D-Day important to remember for all Canadians

This year we have heard a lot and read about anniversaries of wars gone by, but for all Canadians, June 6 was a special day.

This June, a local group of 34, led by Martin and Helen Boomsma from Georgetown,  visited European fields of battle.

We started our tour in England and after some sightseeing, I met with three granddaughters who were touring Europe. On the fourth day we crossed the English Channel by ferry to Dieppe. We traveled to Normandy and on to Vimy Ridge, through Belgium to Holland.

At Juno Beach  we waited a long time for the dignitaries to arrive while we watched thousands of visitors arrive, many youth and veterans.

We waived our “Keeping The Memory Alive” banner.

Prime Minister Stephen Harper thanked Shelburne high school students for their contribution, as they have honoured more veterans than any other school in Canada and raised more than $30,000 for the Juno Beach Centre.

I met teacher Neil Orford and his students at a Canadian cemetery. Here we also met Doug Kirkwood, member of Erin Legion.

At this cemetery I found the grave of an Erin soldier, Allan Perryman. Our group, including three veterans, held a ceremony by the big cross and other visitors joined us. After saying a prayer I laid a wreath in name of the Erin Legion on Perryman’s grave. I added some Canada flags on the grave, an Erin town pin and a thank you medal from the Dutch government on the wreath.

We visited several cemeteries along the beaches surrounded by trees, joined the Veteran Affairs Canada official ceremony and were invited to join another Canadian group of visitors in their ceremony. We saw many young people from Guelph searching for graves to write stories.

Most people in our group came to find graves and names of relatives. One from Owen Sound brought sand and placed it on her uncle’s grave – the sand came from the farm where her uncle lived. It was an emotional and educational experience.

So many WWI graves …  in and around Ieper, Belgium alone there are 120 war cemeteries! One is named Adanac (Canada spelled backwards); I read on one grave, “He did his duty nobly and in silence we remember him”; and on another, “Known only to God.”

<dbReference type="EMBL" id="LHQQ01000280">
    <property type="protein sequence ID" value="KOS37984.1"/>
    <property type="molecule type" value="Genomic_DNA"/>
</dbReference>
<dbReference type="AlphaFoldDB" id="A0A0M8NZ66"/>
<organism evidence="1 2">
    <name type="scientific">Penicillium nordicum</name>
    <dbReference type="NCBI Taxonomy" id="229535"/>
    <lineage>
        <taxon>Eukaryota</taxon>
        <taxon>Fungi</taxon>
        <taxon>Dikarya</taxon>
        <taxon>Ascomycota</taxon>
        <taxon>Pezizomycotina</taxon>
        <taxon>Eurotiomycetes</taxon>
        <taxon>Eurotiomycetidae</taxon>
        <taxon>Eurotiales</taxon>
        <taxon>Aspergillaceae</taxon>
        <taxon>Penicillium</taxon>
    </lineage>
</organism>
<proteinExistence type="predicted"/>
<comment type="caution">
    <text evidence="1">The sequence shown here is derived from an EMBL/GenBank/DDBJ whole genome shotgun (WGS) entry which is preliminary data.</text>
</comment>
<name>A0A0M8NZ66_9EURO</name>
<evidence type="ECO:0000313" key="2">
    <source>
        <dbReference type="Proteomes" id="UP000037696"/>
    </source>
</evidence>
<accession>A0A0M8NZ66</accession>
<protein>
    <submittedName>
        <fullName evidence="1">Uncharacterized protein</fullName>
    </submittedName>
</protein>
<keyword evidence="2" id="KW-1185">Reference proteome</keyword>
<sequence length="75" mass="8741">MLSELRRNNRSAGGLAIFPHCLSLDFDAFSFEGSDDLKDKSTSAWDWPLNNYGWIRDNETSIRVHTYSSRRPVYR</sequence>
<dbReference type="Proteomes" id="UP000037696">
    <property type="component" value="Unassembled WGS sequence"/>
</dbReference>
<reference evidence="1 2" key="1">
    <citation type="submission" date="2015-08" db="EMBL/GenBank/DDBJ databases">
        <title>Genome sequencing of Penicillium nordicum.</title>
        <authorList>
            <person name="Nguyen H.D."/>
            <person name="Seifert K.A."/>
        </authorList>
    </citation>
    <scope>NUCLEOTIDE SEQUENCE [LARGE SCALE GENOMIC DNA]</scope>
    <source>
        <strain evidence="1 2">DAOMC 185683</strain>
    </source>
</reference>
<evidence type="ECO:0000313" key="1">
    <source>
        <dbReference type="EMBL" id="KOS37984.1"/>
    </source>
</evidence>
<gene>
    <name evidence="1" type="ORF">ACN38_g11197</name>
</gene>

Everywhere we proudly carried Canada flags, placing them on Canadian graves, and   we also handed out Canada lapel pins.

European people were still thanking us for their freedom. At Menin Gate in Ieper we attended the Last Post ceremony, which is held every evening and our three veterans laid a wreath here. On this gate, there are 55,000 names from WWI.  

Here I met a man from Scotland looking for a name of a distant relative, and still thanking me for his freedom! I gave him a Canada pin and he could not hold back his tears.

Martin Boomsma led us through the battle fields at Vimy Ridge and with his expansive knowledge it often felt as if we were in the middle of war; he knows in what field or orchard the soldiers fought or stayed in.

At Vimy Ridge he took us through the trenches, which are now lined with cement stones. I bought a little clicker, a replica of what soldiers used to warn each other by one or two clicks. Here we were told that we are on Canadian soil (France granted Canada “freely and for all time” the use of 100 hectares of land on Vimy Ridge, in recognition of Canada’s war effort); 3,590 Canadians died here.

Beautiful grounds and monuments greet visitors. Each tree planted represents a fallen soldier and sheep keep the grounds mowed.

From Ieper we also visited Essex Farms Cemetery where John McCrae wrote his famous poem In Flanders Fields after his friend Alex Helmer died.

We went to Langemarck, German cemetery where the Kindermoord occurred, untrained students were mowed down by British.

Poison gas was used as a weapon here; it would enter the lungs, which would fill with fluid so the victim could not breath and died a horrible death. When it came to the Canadians, they were told to urinate on their handkerchief and breath in it, as that would partly stop the penetration.

At Vancouver Corner we saw a nice monument and trees shaped like bullets and shrubs like explosions.

Everywhere in France we saw Canadian flags and monuments, some in the roundabouts. At McDonald’s workers wore red shirts with Canadian logos. I use to get excited when I saw something Dutch in Canada – in France it was nice to see something Canadian!

We saw war planes fly by, parachutes dropping, local ceremonies held, “Keep Them Rolling” war vehicles from Holland, heard many inspiring speeches, and at Juno Beach Centre we admired a large memorial made in Georgetown.

Here we also noticed people wanting signatures of our veterans, we met young twins wearing the medals of their grandfather, who died recently and whose ashes they brought to Juno Beach.

At a German cemetery we were told Hitler had visited here. We were also told Napoleon wore a red jacket so the blood would not show – and that was the reason Hitler wore brown pants.

From France the soldiers bore through to the Scheld in Holland, where there were 6,000 casualties and in September 1944 the Canadians reached to free us.

In May of 1945, after the hunger winter, the rest of Holland was liberated by mostly Canadians soldiers.

We plan to go there next May to help celebrate.

Let’s all remember, reminisce, give thanks, hope and pray that we will never have to endure a world war again.